I admit that I don’t know what I’m doing, and in some, maybe most ways, I just don’t belong in this “writer’s group.” I read amazing short stories and novels all the time, and I just want to quit. Maybe I should, and here are a few reasons why. Prepare to be shocked:
- I’m not the brooding, artistic type
- I don’t remember how to diagram a sentence
- I never learned the aspects of a novel
- I haven’t read Borges
There. I said it. It was killing me to hold those inside. The festering guilt and unmitigated impotence I felt!
Now that I’m through with the hardest part and feel a bit better, I can engage in mental masturbation by listing what I DO bring to the writing table. When you’re feeling blue about your supposed lack of writerly charms, you should list your strengths, too:
- I like to read and analyze literature. As in, really delve into it, dictionary cracked open (this is figurative–who the hell uses a real dictionary anymore?), and figure out why the author chose those specific words. It’s fascinating what I’ve discovered, hidden in denotations and connotations. Turns of a word that only a well-seasoned writer could compose. A symphony of words. Yeah, I know, totally nerdtastic. But, it makes sense, because I learned how to do this in a poetry course at Texas Tech. Which brings me to my next point…
- In college, I took an enormous amount of literature classes. More than needed for the major, even. Straight out of the gate, first semester, I jumped into the junior-level poetry class I mentioned above. My instructor was a former-hippie-turned-prof. He played at Woodstock. Yes, he was that effing cool. I was in love. Then, with the help of my trusty Webster’s, I transferred that love into a love of all things literary. From Literature and Science (also taught by the same awesome Woodstock prof) to Creative Writing (the only such class I took in college), I enrolled in them all, and I loved them. Basic courses? Never heard of ‘em.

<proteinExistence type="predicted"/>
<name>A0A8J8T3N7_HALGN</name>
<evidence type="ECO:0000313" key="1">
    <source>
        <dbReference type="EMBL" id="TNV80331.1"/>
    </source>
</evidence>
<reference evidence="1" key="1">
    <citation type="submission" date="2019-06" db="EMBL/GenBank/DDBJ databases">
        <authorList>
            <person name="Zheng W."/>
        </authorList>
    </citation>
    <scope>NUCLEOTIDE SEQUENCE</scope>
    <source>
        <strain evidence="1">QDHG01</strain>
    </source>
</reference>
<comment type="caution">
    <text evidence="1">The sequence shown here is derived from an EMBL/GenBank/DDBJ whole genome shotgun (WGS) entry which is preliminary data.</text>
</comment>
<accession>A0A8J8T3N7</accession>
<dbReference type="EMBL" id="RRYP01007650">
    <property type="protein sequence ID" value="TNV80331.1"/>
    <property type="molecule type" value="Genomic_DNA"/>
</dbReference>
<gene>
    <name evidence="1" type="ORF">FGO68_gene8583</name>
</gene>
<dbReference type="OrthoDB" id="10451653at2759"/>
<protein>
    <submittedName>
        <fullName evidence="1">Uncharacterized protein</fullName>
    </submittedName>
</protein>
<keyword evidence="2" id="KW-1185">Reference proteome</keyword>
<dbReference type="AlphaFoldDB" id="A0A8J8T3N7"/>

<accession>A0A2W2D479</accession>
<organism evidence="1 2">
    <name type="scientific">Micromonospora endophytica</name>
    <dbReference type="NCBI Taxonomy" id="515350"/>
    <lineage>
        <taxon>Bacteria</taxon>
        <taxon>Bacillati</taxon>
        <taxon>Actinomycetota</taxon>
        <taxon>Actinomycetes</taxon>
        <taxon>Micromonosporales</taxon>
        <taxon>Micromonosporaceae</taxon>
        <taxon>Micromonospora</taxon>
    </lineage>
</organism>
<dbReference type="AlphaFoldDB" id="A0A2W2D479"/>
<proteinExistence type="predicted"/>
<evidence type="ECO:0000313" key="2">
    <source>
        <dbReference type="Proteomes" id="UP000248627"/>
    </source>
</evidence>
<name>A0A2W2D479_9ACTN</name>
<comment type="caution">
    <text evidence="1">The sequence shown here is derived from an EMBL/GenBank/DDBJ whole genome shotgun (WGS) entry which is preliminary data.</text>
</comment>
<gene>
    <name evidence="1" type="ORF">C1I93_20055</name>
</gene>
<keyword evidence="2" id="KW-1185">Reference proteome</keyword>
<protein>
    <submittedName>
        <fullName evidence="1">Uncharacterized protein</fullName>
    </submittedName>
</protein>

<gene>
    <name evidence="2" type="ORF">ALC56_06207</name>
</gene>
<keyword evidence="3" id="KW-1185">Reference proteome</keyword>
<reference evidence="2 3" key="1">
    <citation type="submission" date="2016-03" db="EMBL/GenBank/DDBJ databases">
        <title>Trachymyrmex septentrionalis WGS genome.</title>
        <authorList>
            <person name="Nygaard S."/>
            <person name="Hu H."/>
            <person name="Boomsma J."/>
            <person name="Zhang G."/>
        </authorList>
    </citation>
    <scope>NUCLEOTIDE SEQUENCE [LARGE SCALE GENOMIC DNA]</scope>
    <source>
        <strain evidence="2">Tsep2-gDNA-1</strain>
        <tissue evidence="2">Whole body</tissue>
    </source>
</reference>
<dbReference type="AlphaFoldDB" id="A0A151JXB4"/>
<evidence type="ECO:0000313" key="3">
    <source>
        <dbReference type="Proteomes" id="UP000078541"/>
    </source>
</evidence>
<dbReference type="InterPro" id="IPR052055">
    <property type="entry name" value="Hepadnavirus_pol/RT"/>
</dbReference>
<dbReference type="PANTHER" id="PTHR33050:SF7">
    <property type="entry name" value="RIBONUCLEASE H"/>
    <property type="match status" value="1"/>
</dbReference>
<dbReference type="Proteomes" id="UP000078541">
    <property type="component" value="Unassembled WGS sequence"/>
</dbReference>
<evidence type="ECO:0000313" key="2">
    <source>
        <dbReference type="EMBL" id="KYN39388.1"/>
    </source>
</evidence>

- Passion. Drive. Whatever you wanna call it, I gots it. I really enjoy spewing my head-words onto the page. Hell, I’ve been doing it since I was, what, 10 or 11? In fifth grade English, we wrote a story a week. More often than not, the teacher read mine aloud. I remember the one I penned about a dinosaur egg, and a boy who finds it, brings it home, it hatches a little flying dino, he tries to keep his mom from finding out, his mom comes into his room at the same time that the baby dino’s mom flies to his window, the baby climbs aboard, and they fly off into the sunset. I was quite proud of that one. And I believe it hatched my passion for words.
- There are a number of things happening lately in my writing world that have given me hope (The rest of this paragraph is a list for my ego – You can skip it.): I decided to stop running away and start an MFA, published a flash fiction piece, wrote my first blog post for our own WBN, finally finished a short story and submitted it for a few prestigious contests, started a novel, made some local writing friends, began attending workshops, sought advice from professional authors and coaches, yada yada. Most of this happened within a month’s time. For real. I’m not making that up.
My point is, even if you don’t have a flashy degree, even if your rejections pile is to the roof, just keep on keepin’ on, as we say in the south. Continue writing. Do your thing. And feel good about it. Even if no one else ever reads and likes your writing, focus on your strengths. Positivity breeds contentment.
What do you do to pacify the writing gods and corral the furious beast within?
h. l. nelson is Book Marketing Manager for Booktrope, Fiction Editor for Black Heart Magazine and former sidewalk mannequin. Her short stories and poems have been featured in BH (pre-employment), the Texas Tech Honors Program magazine, and Black-Listed. She is writing her first novel, which she describes as “Fight Club for soccer moms.” Dinner parties, Vicodin, a homeless intersexual prostitute. She hopes Chuck approves. Find her on Twitter @hlnelsonauthor or her website.